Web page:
Have you ever donated money to a political party or candidate? If so, how much was it?
Welcome to a political world dominated by Super PACs. So what is a super PAC? What purpose do they serve?
The website, opensecrets.org, offers an explanation.”Technically known as independent
expenditure-only committees, super PACs may raise unlimited sums of money from corporations, unions, associations and individuals, then spend unlimited sums to overtly advocate for or against political candidates,” the site states.
Super PACs are a very recent phenomenon. Two landmark cases directly led to their creation.
In 2010, the rulings from Citizens United v. FEC, and SpeechNow.org v. FEC, allowed individuals, corporations, or unions to donate an unlimited amount of money to independent expenditure only committees.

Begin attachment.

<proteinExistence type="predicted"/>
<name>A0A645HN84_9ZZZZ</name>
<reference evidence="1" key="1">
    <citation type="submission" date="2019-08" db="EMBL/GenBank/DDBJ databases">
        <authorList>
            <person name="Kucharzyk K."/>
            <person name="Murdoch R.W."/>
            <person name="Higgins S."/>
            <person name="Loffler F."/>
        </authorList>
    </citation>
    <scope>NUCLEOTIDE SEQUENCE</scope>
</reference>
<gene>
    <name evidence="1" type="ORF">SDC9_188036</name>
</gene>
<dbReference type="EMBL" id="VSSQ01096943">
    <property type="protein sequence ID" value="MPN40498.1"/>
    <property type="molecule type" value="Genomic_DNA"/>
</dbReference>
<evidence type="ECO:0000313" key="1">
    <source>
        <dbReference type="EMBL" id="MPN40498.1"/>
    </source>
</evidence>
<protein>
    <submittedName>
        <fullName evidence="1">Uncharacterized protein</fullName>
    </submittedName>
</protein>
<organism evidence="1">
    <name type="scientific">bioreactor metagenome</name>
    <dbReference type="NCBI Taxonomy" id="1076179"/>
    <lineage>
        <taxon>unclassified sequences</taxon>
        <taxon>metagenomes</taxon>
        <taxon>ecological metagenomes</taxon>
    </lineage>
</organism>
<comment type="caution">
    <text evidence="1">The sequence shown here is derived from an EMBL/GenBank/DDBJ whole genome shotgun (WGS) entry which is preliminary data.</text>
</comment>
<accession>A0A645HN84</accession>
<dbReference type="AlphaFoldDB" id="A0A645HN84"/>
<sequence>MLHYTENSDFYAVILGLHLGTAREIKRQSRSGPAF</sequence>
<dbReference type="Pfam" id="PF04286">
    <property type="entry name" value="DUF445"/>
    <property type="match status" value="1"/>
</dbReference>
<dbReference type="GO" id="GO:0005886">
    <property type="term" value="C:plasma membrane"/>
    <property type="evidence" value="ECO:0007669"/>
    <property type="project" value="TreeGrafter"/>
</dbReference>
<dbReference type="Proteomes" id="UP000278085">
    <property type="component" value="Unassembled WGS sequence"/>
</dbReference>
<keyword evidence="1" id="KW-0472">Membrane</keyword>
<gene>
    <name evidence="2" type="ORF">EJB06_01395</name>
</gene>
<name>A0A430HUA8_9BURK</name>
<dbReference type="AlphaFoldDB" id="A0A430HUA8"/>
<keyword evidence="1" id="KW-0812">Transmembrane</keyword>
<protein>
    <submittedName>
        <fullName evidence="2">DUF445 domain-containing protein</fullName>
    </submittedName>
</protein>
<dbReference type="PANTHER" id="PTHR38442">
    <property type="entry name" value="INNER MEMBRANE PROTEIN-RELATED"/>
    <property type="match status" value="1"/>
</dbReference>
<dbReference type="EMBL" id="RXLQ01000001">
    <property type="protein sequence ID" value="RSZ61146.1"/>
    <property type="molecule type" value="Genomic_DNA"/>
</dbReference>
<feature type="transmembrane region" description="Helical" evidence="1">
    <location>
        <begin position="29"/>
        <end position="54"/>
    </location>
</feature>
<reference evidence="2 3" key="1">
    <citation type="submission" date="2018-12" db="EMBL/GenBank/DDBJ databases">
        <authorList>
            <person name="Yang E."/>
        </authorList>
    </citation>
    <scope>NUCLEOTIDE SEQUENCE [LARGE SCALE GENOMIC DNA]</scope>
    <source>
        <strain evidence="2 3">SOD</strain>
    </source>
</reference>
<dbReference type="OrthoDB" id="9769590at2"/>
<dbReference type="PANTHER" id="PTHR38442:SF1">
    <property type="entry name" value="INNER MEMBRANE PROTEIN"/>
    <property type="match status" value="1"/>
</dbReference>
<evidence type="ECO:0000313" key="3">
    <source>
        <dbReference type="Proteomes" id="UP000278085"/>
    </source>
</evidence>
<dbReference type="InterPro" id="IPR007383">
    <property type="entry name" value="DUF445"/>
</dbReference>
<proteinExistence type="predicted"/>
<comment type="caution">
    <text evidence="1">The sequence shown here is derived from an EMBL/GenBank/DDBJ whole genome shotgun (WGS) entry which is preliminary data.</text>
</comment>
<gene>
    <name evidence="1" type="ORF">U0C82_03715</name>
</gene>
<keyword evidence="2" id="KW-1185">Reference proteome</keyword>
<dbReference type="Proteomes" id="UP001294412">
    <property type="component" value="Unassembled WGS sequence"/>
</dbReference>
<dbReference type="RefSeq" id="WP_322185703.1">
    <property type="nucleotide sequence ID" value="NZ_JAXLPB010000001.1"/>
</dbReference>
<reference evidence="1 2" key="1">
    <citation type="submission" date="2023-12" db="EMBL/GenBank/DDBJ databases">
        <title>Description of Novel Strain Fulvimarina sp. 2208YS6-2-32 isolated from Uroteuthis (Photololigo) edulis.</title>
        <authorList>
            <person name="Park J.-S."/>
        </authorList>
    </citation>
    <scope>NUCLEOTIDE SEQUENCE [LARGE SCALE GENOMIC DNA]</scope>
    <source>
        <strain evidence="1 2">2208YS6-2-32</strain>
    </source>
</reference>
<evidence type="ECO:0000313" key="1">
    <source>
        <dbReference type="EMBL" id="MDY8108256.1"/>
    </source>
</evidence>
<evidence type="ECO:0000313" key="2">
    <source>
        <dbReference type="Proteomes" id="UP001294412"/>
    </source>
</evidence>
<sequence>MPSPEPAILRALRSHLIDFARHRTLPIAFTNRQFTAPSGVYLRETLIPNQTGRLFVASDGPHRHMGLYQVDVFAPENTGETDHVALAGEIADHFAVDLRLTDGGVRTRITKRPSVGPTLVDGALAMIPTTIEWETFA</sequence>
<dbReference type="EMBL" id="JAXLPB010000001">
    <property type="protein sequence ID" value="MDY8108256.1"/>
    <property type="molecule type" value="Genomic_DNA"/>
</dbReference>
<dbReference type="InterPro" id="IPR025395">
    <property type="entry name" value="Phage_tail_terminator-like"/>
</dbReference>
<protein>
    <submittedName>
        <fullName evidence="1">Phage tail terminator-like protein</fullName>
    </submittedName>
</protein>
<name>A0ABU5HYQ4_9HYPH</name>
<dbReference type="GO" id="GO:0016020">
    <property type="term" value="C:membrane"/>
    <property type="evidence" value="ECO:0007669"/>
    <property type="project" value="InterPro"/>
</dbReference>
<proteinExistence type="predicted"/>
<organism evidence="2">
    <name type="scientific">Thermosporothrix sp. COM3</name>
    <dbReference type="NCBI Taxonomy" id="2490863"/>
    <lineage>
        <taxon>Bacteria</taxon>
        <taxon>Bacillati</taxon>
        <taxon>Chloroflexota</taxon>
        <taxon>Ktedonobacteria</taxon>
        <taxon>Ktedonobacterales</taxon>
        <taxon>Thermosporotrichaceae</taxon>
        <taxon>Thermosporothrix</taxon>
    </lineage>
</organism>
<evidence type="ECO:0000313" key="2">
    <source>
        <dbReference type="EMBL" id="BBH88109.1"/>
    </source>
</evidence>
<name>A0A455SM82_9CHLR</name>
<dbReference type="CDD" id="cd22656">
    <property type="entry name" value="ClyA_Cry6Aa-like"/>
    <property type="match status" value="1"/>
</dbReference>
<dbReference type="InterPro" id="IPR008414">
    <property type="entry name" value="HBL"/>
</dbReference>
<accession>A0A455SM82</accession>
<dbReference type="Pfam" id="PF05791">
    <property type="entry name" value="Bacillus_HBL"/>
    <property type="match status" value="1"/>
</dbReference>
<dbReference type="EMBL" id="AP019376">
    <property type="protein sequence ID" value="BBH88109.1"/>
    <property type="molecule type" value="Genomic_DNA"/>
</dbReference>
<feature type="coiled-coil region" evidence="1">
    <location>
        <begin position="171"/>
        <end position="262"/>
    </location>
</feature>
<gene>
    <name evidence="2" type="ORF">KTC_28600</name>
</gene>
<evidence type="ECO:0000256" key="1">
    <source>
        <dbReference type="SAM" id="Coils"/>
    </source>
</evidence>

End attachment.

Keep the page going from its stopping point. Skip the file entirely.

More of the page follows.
The ramifications of these court decisions could be immediately seen. In the 2012 elections, $828,224,700 was raised by super PACs. $305,014,588 has already been raised for 2016. This number is almost guaranteed to surpass the total from 2012.
Under federal law, an individual cannot donate more than $2,700 to a presidential candidate. Super Pacs directly undermine that law, as donors can donate unlimited amounts to these influential groups.
Money donated to super PACS goes to advertisements and other factors that help candidates get elected. This is all considered OK because super PACs are, “Prohibited from coordinating their strategies with candidates.”
Super PACs are undermining the very concept of democracy. They directly allow the wealthiest people of this country to influence elections.
That’s a bold strategy, considering income inequality in this country is at its highest point since 1928.
Who are the politicians more likely to listen to? The billionaire who donated millions of dollars to a super PAC that supports them? Or the person who cannot donate any money because he/she works 50 hours a week on a minimum wage?
It’s time to rethink super PACs. Is this what the Founding Fathers really had in mind when they helped forge our nation?
By: Jackson Rioux